How the launch of the Michelin Guide shook up Singapore's food scene

Launch of Michelin Guide here turned hawkers into stars but not all foodies were thrilled

The 116-year-old Michelin Guide might seem an unlikely disruptor, but the launch of its Singapore edition in July certainly shook up the food and beverage scene here.

It turned hawker Chan Hon Meng, 51, of one-Michelin-starred Liao Fan Hong Kong Soya Sauce Chicken Rice & Noodle at Chinatown Complex Food Centre, into the most unlikely overnight celebrity.

Last month, he partnered F&B company Hersing Culinary to open an air-conditioned restaurant called Hawker Chan in Smith Street. There are more branches - here and overseas - to come. He also made international headlines for being part of Tiger Beer's pop-up restaurant Tiger Streats in Kuala Lumpur, Sydney, Auckland and New York. It ended on Dec 18.

In Sydney, for example, Mr Chan collaborated with chef Guillaume Galliot from Macau's two-Michelin-starred The Tasting Room, and in New York, he worked with chef Christopher Kostow of three-Michelin-starred The Restaurant at Meadowood in California's Napa Valley, on meals.

The other Michelin-starred hawker stall, Hill Street Tai Hwa Pork Noodle in Crawford Lane, however, has not jumped on the publicity bandwagon, although queueing time has gone up to two hours for its signature bak chor mee, instead of about an hour before.

Mr Chan Hon Meng, whose stall was awarded one Michelin star, became an unlikely overnight celebrity both here and abroad. ST FILE PHOTO

All the hawker stalls and zi char eateries listed in the Bib Gourmand category have also experienced the "Michelin effect" - getting swamped with long queues of diners.

However, not everything has been good.

Many hawkers were bewildered, especially those who were clueless about the guide and realised what they had achieved only after being interviewed by The Straits Times.

Diners were equally puzzled when the list was published online - it was riddled with spelling mistakes and inaccurate addresses. It called into question the effort - or lack thereof - put into curating the Bib Gourmand list, which many argued did not truly represent Singapore's diverse food scene.

Other diners, however, went online to express relief that their favourite stalls were not listed.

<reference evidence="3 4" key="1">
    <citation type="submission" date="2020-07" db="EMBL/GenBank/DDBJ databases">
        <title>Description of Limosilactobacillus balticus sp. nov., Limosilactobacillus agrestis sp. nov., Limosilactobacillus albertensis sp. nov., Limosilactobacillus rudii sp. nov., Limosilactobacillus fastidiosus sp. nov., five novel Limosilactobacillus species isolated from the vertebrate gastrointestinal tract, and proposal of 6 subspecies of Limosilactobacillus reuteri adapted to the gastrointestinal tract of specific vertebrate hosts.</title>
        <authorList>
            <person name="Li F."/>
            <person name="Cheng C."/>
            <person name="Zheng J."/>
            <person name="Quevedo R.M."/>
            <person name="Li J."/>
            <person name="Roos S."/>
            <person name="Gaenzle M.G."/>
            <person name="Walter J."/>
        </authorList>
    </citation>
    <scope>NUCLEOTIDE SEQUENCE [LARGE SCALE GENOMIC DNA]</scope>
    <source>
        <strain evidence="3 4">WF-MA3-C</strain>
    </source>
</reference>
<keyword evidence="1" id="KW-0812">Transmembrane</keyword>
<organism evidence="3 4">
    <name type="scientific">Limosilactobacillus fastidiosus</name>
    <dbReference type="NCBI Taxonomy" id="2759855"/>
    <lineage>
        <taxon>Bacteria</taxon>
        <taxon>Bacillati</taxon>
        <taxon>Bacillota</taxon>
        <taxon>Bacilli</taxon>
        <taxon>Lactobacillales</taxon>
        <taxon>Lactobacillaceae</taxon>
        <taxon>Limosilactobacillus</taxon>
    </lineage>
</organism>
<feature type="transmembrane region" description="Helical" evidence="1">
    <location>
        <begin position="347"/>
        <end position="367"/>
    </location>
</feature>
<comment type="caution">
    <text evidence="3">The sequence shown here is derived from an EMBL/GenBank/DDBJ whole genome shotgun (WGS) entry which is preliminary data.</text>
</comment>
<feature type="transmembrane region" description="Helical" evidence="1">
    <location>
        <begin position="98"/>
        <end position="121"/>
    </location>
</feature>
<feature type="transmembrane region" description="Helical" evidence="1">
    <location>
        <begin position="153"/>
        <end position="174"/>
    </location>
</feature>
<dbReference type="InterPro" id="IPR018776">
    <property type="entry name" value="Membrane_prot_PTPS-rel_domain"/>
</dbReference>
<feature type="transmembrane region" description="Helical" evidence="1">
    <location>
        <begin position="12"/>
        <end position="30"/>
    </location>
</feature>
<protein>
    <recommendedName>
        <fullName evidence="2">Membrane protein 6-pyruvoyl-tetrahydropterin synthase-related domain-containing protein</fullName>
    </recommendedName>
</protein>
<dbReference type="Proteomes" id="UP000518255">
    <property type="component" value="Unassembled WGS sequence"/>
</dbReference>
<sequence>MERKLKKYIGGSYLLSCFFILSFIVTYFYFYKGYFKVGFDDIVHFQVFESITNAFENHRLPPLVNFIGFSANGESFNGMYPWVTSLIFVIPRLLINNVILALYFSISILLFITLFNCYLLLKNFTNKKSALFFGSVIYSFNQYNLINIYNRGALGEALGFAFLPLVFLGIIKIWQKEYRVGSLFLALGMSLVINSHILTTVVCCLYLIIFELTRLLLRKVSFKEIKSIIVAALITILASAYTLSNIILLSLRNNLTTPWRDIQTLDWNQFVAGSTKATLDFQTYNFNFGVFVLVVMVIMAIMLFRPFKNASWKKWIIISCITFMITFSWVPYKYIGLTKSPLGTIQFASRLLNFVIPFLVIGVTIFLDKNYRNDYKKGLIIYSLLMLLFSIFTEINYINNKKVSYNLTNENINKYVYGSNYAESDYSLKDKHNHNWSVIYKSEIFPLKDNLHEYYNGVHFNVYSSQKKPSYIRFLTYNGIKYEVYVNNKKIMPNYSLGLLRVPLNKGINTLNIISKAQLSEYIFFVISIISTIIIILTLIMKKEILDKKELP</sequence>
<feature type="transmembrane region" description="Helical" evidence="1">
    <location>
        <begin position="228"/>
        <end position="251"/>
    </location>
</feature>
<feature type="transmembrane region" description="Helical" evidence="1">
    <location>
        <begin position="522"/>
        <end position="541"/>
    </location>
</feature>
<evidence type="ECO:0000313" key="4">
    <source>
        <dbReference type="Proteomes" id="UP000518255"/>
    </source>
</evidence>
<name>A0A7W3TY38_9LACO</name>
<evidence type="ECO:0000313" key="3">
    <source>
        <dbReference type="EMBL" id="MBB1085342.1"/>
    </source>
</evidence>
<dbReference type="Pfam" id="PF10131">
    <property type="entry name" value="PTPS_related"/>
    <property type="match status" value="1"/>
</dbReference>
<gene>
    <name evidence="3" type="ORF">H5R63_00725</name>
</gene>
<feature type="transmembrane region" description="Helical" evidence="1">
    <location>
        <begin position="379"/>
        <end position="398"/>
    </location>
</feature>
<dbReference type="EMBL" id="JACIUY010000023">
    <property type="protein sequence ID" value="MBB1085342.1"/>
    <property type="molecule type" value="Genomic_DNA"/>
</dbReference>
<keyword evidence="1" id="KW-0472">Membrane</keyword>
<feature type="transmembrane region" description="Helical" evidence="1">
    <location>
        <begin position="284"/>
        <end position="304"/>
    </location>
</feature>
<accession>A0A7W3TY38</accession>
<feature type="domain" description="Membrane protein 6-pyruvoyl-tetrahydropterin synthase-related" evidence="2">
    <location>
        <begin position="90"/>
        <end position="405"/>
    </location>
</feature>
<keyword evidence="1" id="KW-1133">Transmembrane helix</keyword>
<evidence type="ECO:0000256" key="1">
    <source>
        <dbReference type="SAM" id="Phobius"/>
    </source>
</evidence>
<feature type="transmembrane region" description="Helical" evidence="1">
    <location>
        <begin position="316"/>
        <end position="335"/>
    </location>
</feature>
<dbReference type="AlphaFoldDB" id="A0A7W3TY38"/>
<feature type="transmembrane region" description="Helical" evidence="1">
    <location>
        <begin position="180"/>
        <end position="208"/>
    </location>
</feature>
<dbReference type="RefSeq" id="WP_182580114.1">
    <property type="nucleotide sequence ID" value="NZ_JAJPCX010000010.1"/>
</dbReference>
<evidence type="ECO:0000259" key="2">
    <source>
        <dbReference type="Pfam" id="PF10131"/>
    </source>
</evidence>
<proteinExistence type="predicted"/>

The industry was also abuzz with talk about chefs receiving calls prior to the ceremony to inform them of the number of stars they had garnered.

Foodies wondered about the bumper crop of stars awarded to restaurants in Michelin host venue and partner Resorts World Sentosa.

Chefs were already on edge late last year when rumours went around that the Michelin inspectors were in town. There will be even more pressure for restaurants to retain or gain stars in the second edition of the guide.

Since then, the ripples have continued. One-Michelin-starred Peranakan restaurant Candlenut moved to Como Dempsey last month, and Bib Gourmand-rated zi char restaurant New Ubin Seafood has opened at new premises in Hillview Avenue. One-Michelin-starred French-Japanese restaurant Beni played musical chairs with its starless sister restaurant Hashida Sushi at Mandarin Gallery by swopping premises. Hashida Sushi re-opened in July, and Beni re-opened on Dec 19.

Popular zi char restaurant JB Ah Meng on the Bib Gourmand list closed its alley-way premises two weeks ago and will move to 534, Geylang Road in the new year. One-Michelin-starred Shinji by Kanesaka at the soon-to-be-refurbished Raffles Hotel serves its last meal on Feb 4, and on March 2 opens at its new home at Carlton Hotel, across the street.

Former Fat Duck chefs Ivan Brehm and Mark Ebbels of one-Michelin-starred The Kitchen at Bacchanalia have left the restaurant. So it is up to the new head chef, Australia-born Luke Armstrong, who earned his stripes in Michelin-starred restaurants overseas, to retain the star or gain more.

Restaurants with no stars are also upping the ante with new menus or revamped spaces. Earlier this year, French restaurants Iggy's at The Hilton Singapore and Saint Pierre at One Fullerton hired new chefs with Michelin pedigree.

Chefs were already on edge late last year when rumours went around that the Michelin inspectors were in town. There will be even more pressure for restaurants to retain or gain stars in the second edition of the guide.

Of course, some restaurateurs, such as American celebrity chef Mario Batali of Osteria Mozza at Marina Bay Sands, take it all with a huge pinch of salt. His restaurants in New York and Los Angeles have Michelin stars, but his Singapore one does not.

During a recent visit to Singapore, the outspoken chef, tongue firmly in cheek, said: "If I'm on your list, then it's the most important list. If I'm not, then no one reads the... list. The Michelin Guide is important, but it is also about selling books."

A version of this article appeared in the print edition of The Straits Times on December 30, 2016, with the headline 'Stars and gripes'. Print Edition | Subscribe